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Distinguished Lecture

Smoothed Analysis of Algorithms

Daniel SpielmanProfessorYale University

Theorists have long been challenged by the existence of remarkable algorithms that are known by scientists and engineers to work well in practice, but whose theoretical analyses have been negative or unconvincing. The root of the problem is that algorithms are usually analyzed in one of two ways: by worst-case or average-case analysis.
The former can improperly suggest that an algorithm will perform poorly, while the latter can be unconvincing because the random inputs it considers may fail to resemble those encountered in practice.

We present a new approach called smoothed analysis that can help explain the success of many algorithms that both worst-case and average-case analyses cannot. In smoothed analysis, we measure the performance of an algorithm under slight random perturbations of arbitrary inputs, and bound the performance as a function of the size of the input and the magnitude of the perturbation. If an algorithm has low smoothed complexity, then it should perform well if its inputs are subject to random noise.

We will explain how smoothed analysis has been used to analyze the behavior of many algorithms and heuristics, including the simplex algorithm, Gaussian elimination with partial pivoting, and k-means.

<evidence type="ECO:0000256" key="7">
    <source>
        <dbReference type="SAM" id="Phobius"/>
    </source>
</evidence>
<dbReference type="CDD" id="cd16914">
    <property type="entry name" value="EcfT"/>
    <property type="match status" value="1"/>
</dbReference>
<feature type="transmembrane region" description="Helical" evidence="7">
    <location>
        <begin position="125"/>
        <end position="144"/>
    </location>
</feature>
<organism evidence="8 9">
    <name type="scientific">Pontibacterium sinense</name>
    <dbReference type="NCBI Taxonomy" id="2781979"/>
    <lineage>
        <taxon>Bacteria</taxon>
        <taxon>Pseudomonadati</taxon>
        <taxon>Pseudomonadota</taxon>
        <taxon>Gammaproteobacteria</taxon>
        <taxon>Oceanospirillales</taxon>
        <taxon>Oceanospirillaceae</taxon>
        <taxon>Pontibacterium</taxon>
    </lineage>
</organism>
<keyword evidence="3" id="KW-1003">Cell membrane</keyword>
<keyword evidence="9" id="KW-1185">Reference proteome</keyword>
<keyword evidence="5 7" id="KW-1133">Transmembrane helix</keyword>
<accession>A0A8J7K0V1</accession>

Daniel Alan Spielman was born in Philadelphia, PA, in 1970. He received B.A. degrees in Mathematics and Computer Science from Yale in 1992 and the Ph.D. degree in Applied Mathematics from the Massachusetts Institute of Technology in 1995.

He spent 1995-1996 in the Computer Science department at the University of California at Berkeley, where he was supported by an NSF Mathematical Sciences Postdoctoral Fellowship. From 1996 through 2005, he taught Applied Mathematics at the Massachusetts Institute of Technology, where he received tenure in 2004. Since 2005, he has been a professor of Applied Mathematics and Computer Science at Yale.

Prof. Spielman was awarded a CAREER award from the NSF in 1997 and a Research Fellowship from the Alfred P. Sloan Foundation in 1998. His Ph.D. dissertation won the Association for Computing Machinery's Doctoral Dissertation Award. He shared the 2002 Information Theory Society paper award for his work on error-correcting codes.

His current research interests include the design and analysis of algorithms, spectral graph theory, and combinatorial scientific computing.

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